Tim O’Reilly continues to be one of the leading figures in technology, and whether he’s talking about his multi-million dollar tech book publishing company, how he helped coin ‘Web 2.0’, or Ronald Reagan inventing Foursquare (think satellites!), he does it with a passion and insight not easy to match.
In a discussion with Jason Calacanis on the opening day of 2011’s SXSW Interactive Festival, currently taking place in Austin Texas, O’Reilly revealed how one of the most (in)famous print brands on the planet came into being.
The gift of a brand
“The brand was a gift to the company, from someone that we did not know,” O’Reilly explained to a packed convention center. “For our first books a 14-year-old kid drew an image of a nut - for our ‘nutshell’ series - which was a fantastic pen and ink image. But it didn’t offer enough distinction. So we hired a graphic designer. They did something geometric and hi-tech, as you might expect, but it just didn’t match with who we were.”
O’Reilly, who always talks passionately about the importance of creating honest brands - and company cultures to match - revealed how spotting opportunity was vital to the brand’s success.
“One of our writers went home, and just happened to talk about the problem to their flatmate. She was an illustrator, and thought the unix platform name sounded like a weird animal,” said O’Reilly. “Just for the hell of it - over the weekend - she did mock-ups for seven covers and sent them in on spec. We were like, “Woah! These are weird!” Because, you know, these were weird looking animals - the ones with the big bug eyes!”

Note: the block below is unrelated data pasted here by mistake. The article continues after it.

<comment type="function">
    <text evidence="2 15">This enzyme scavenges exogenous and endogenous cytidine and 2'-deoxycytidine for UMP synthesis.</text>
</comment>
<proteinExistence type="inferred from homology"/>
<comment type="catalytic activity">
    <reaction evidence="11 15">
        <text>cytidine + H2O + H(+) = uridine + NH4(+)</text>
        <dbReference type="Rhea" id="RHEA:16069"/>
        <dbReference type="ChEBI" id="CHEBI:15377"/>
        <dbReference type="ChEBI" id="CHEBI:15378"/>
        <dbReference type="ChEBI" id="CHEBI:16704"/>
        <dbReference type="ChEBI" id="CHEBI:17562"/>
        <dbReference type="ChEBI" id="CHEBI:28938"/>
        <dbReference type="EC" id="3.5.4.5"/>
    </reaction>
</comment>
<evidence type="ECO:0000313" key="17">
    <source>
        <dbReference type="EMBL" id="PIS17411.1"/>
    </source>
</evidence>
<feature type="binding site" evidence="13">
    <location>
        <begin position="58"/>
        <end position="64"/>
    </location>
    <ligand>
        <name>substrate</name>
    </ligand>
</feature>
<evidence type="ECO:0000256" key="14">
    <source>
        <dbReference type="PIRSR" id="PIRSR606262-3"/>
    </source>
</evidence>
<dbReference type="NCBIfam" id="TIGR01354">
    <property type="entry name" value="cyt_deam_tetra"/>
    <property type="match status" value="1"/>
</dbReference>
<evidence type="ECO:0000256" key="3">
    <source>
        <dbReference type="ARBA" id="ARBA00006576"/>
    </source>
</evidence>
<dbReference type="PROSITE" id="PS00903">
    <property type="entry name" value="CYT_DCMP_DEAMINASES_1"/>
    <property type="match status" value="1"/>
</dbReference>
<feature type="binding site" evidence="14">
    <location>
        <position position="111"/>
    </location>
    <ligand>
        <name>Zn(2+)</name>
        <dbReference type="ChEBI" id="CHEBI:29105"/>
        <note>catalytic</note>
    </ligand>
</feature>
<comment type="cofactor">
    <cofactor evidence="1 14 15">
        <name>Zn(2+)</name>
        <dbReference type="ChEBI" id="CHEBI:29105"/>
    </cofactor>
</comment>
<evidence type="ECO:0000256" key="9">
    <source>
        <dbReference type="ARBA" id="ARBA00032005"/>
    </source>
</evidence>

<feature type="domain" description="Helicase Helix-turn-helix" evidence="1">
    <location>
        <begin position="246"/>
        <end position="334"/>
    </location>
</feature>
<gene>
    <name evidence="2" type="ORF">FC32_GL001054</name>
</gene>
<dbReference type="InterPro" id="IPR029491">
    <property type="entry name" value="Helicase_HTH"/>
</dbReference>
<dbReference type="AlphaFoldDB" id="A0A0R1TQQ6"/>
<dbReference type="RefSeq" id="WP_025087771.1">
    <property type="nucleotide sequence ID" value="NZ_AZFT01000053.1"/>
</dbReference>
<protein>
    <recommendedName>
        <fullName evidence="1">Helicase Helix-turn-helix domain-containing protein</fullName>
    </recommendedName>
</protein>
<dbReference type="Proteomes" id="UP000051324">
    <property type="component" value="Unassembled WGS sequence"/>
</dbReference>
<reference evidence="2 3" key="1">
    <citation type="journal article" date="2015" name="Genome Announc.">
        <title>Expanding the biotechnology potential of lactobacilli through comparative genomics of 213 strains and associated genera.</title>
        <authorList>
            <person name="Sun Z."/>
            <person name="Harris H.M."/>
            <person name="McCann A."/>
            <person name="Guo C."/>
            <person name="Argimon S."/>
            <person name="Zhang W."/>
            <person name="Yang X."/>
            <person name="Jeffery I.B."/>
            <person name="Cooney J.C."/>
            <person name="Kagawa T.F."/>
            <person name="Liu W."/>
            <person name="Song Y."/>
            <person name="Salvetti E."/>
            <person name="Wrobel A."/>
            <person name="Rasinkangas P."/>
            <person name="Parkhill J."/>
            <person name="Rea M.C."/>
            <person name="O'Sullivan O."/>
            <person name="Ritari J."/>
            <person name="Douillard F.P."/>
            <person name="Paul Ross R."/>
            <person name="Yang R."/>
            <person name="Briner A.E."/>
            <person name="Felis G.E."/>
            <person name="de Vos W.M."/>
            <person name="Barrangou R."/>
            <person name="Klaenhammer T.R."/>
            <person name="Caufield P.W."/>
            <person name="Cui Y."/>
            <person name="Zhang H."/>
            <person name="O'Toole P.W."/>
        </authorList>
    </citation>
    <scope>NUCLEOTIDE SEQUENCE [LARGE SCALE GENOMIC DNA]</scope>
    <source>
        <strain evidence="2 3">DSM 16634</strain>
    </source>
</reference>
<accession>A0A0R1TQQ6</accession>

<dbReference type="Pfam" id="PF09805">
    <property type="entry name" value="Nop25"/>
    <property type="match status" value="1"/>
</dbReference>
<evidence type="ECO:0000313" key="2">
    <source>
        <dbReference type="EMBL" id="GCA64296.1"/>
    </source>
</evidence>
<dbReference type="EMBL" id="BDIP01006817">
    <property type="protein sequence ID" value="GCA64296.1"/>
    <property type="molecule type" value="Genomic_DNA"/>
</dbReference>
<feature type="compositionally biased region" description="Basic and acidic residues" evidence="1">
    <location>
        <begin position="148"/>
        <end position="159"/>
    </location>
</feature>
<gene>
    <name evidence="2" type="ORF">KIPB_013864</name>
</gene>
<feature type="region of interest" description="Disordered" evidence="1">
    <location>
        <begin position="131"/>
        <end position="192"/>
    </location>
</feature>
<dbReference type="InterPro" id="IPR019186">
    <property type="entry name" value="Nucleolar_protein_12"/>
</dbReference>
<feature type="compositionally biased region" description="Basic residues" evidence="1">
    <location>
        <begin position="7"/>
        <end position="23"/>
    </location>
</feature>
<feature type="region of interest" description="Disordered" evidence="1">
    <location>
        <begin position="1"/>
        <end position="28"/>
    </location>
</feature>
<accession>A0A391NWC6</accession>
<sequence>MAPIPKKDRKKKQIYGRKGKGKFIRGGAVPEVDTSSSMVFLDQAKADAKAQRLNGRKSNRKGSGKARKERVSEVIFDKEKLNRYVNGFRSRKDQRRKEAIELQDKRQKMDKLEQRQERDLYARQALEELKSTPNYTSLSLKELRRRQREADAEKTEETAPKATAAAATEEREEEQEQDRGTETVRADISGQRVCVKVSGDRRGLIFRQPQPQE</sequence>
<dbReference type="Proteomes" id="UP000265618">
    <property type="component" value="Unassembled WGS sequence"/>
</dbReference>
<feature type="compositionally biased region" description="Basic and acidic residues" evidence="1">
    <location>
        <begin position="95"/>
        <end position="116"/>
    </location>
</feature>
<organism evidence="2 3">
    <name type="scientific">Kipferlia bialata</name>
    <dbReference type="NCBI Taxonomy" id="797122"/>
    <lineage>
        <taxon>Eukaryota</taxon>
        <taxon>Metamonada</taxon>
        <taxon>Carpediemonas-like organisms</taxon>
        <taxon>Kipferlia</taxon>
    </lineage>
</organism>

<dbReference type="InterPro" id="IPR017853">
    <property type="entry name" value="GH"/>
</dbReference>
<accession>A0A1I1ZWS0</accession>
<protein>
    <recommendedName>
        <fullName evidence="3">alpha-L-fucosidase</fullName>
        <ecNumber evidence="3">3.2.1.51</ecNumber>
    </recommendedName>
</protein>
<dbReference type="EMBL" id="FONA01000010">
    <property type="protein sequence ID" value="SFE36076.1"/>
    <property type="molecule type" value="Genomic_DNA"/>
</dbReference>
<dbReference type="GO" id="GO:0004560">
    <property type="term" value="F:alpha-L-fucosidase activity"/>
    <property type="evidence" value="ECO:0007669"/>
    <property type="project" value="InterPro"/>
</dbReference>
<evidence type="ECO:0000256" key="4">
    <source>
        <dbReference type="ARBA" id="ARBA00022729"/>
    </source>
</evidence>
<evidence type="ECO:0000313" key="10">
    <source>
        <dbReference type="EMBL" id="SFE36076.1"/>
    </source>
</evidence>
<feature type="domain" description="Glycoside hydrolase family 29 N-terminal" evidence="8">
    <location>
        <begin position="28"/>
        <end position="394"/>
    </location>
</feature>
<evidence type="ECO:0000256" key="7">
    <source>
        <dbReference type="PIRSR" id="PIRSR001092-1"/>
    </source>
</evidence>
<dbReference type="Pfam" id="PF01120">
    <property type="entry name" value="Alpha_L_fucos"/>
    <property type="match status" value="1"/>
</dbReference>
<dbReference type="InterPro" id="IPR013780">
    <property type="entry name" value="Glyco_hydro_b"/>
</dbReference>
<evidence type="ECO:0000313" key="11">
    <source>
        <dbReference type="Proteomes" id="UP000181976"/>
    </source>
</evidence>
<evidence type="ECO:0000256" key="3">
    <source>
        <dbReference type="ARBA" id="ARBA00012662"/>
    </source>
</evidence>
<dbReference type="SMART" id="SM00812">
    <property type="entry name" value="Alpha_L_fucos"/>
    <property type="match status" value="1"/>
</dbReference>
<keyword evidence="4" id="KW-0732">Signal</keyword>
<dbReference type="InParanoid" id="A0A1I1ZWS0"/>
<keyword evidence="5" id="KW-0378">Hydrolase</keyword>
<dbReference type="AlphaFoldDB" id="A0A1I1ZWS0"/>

On second thoughts
However, after talking it through with the O’Reilly team, the quirky images of bug-eyed animals seemed like the perfect match for the company’s new approach, in an industry that had hitherto been dominated by impenetrably dull manuals.
“After eventually sitting down and talking the whole thing through we said “Yeah, let’s do it!” It was right for us. There was a barrier to entry with our subject matter, and we went with something out of the ordinary and distinctive. The thing is this: if you knew what those pictures were about, you were in the club! Brands have integrity. Brand isn’t just something you can paste on!”
Edie Freedman was the illustrator of the O’Reilly cover image art, and has been an employee at O’Reilly for more than 20 years. You can read more about her here: http://oreilly.com/news/ediemals_0400.html (opens in new tab)